** The chief reason why the endgame wait times can reach [[WebAnimation/ZeroPunctuation Biblical levels]] is due to how the game handles aircraft combat. Fortunately the problem can be alleviated greatly by enabling Quick Movement and Quick Combat, which makes the game just skip the animations respectively. Good for multiplayer, especially.
* The FallFromHeaven modification of Civilization IV can take almost an ''hour'' to load a single late-game turn on a large map, even with a fast computer. The culprit is Civ IV's infamously poorly optimized engine struggling to deal with potentially hundreds of units being summoned, killed and affected by spells.

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* ''VideoGame/{{Civilization}} ''VideoGame/{{Civilization}}'':
** ''Civilization
V'' has this bad. On large or huge maps, it takes forever to load the map from the main menu, and the AI phases in between your turns are almost unbearable in the late game. Playing in "strategic mode," with a 2D hex grid helps a lot, though. This problem is most noticeable when you've moved all of your units, but the computer hasn't registered it yet, so it won't let you end your turn until you wait for about 30 to 45 seconds. Then, you have to wait for all of the computer players to move. With games that normally can take 10-20 hours, this gets frustrating.
**
frustrating. The chief reason why the endgame wait times can reach [[WebAnimation/ZeroPunctuation Biblical levels]] is due to how the game handles aircraft combat. Fortunately the problem can be alleviated greatly by enabling Quick Movement and Quick Combat, which makes the game just skip the animations respectively. Good for multiplayer, especially.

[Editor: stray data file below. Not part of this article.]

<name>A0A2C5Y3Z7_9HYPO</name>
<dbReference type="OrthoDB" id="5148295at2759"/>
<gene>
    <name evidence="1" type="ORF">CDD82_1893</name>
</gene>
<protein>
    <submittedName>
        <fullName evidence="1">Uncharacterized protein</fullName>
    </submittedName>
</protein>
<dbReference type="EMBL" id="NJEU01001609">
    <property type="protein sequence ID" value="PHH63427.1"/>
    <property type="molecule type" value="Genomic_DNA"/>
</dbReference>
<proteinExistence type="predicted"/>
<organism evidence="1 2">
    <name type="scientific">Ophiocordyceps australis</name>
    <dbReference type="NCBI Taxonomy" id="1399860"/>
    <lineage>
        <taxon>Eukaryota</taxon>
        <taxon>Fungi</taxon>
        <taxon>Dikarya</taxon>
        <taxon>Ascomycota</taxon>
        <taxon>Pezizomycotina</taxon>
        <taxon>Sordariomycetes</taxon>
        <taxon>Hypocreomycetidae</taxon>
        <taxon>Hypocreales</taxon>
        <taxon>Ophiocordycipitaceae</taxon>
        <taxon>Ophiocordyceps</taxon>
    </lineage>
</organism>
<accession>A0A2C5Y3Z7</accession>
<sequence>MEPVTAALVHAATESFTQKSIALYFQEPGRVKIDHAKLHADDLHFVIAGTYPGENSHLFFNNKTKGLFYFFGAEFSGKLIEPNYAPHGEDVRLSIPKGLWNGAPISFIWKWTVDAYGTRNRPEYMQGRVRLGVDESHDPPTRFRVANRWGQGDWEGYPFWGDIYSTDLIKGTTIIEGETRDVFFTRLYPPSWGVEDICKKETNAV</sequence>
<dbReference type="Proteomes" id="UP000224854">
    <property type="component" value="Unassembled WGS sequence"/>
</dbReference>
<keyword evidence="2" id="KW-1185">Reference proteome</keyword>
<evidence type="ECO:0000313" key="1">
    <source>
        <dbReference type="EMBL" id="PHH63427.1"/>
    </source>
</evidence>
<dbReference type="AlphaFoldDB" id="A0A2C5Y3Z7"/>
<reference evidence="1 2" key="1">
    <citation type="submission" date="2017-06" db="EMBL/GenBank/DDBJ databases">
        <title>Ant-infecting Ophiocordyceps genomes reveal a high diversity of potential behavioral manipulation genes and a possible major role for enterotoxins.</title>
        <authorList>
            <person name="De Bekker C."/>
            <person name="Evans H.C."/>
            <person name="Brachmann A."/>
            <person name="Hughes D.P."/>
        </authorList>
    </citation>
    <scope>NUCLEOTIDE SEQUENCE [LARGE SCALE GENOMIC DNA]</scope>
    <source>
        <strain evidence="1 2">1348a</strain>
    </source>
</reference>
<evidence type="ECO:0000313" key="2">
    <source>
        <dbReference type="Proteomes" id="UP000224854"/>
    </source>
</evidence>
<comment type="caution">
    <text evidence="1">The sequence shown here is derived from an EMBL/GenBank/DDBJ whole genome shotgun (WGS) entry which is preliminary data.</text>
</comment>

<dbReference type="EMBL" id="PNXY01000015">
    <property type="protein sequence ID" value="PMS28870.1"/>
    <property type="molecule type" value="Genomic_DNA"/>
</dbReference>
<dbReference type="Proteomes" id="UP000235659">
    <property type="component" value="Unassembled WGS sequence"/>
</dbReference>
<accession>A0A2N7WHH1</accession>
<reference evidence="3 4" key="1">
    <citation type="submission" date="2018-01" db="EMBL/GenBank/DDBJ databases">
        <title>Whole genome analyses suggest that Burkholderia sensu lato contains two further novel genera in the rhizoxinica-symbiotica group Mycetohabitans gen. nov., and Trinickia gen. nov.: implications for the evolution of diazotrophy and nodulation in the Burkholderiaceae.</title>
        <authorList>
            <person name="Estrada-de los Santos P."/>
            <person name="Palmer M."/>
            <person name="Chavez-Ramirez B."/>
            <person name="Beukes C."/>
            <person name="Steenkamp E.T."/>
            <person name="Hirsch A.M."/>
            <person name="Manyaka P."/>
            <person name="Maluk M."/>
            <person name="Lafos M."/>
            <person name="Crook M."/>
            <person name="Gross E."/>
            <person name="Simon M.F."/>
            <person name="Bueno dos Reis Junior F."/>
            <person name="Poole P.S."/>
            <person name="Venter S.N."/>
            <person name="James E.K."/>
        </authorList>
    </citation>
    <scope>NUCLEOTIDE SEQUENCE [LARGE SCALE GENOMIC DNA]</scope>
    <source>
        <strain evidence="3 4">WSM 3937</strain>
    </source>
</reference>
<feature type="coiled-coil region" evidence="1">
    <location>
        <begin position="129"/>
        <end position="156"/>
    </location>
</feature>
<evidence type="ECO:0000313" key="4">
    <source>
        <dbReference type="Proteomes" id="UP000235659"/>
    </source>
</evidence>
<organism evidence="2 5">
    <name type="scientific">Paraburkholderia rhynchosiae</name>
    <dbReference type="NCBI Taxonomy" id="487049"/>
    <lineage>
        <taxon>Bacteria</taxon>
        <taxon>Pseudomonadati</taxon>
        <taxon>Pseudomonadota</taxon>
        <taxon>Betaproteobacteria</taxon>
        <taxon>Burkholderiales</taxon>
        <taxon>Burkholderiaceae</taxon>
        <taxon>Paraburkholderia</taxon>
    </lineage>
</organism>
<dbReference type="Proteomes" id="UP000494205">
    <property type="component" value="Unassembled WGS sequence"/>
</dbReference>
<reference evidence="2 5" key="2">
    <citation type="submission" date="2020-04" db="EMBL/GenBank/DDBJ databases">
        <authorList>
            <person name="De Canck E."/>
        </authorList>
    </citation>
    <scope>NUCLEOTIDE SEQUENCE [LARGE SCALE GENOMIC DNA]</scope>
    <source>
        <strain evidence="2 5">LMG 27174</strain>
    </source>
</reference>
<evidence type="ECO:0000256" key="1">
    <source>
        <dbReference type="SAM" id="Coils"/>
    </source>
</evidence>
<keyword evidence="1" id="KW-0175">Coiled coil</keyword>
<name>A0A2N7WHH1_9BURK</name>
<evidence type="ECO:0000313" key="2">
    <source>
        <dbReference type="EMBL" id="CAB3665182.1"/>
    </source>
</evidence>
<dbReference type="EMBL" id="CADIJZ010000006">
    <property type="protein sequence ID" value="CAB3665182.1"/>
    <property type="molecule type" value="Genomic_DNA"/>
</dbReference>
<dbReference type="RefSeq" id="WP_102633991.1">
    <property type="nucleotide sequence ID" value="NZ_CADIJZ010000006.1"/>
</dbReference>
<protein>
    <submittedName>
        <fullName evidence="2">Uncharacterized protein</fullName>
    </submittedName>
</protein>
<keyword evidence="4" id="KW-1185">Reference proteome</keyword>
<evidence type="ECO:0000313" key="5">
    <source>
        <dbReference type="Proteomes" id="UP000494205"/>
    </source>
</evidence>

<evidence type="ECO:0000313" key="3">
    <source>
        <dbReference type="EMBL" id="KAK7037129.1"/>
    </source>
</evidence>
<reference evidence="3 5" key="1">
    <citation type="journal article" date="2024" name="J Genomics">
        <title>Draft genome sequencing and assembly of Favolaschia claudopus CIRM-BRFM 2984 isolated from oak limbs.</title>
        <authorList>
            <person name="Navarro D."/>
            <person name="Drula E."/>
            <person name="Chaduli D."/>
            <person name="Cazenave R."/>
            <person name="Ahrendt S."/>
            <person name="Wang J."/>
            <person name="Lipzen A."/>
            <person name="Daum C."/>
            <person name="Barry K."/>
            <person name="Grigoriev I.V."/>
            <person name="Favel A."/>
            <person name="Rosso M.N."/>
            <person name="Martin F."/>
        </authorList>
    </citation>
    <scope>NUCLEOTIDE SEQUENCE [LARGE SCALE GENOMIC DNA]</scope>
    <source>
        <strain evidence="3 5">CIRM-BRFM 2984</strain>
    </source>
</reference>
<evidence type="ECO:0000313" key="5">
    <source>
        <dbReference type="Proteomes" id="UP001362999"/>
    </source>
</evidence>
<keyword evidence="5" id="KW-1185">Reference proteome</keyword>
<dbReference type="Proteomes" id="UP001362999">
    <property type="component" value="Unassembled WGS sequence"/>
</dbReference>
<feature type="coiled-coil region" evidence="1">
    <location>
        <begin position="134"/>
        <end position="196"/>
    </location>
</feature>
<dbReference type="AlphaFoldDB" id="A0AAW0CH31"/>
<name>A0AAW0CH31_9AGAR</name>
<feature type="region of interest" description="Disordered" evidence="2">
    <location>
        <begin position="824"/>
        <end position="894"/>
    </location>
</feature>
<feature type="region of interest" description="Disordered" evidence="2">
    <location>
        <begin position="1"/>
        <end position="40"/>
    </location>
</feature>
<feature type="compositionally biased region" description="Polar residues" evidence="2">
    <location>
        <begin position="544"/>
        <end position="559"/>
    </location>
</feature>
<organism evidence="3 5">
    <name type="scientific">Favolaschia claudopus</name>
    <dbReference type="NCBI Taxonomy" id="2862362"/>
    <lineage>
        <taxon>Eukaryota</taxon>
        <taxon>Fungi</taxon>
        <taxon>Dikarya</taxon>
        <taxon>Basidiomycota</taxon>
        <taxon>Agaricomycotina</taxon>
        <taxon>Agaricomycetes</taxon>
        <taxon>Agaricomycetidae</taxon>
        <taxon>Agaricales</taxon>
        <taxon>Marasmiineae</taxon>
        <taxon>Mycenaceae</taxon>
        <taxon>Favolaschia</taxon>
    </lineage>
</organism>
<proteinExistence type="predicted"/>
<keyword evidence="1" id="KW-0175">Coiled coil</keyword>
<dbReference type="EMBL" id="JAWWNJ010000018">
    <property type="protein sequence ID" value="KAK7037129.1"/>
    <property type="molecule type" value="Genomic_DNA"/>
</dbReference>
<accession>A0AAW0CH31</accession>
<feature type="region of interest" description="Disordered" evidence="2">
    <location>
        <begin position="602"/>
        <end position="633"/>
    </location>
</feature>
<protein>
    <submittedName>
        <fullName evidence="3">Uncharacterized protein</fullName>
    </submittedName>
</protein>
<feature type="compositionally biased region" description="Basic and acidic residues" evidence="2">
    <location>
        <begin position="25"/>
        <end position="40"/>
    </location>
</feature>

* The FallFromHeaven ''VideoGame/FallFromHeaven'' modification of Civilization IV ''Civilization IV'' can take almost an ''hour'' to load a single late-game turn on a large map, even with a fast computer. The culprit is Civ IV's infamously poorly optimized engine struggling to deal with potentially hundreds of units being summoned, killed and affected by spells.
9th Feb '17 4:34:49 PM Drope
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[[DoorStopper down quickly]]. See also DynamicLoading, when loading sequences are performed "behind the scenes" and (hopefully) go unnoticed by the player.

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[[DoorStopper down quickly]]. See also DynamicLoading, when loading sequences are performed "behind the scenes" and (hopefully) go unnoticed by the player.
player. No relation with LoadsAndLoadsOfCharacters.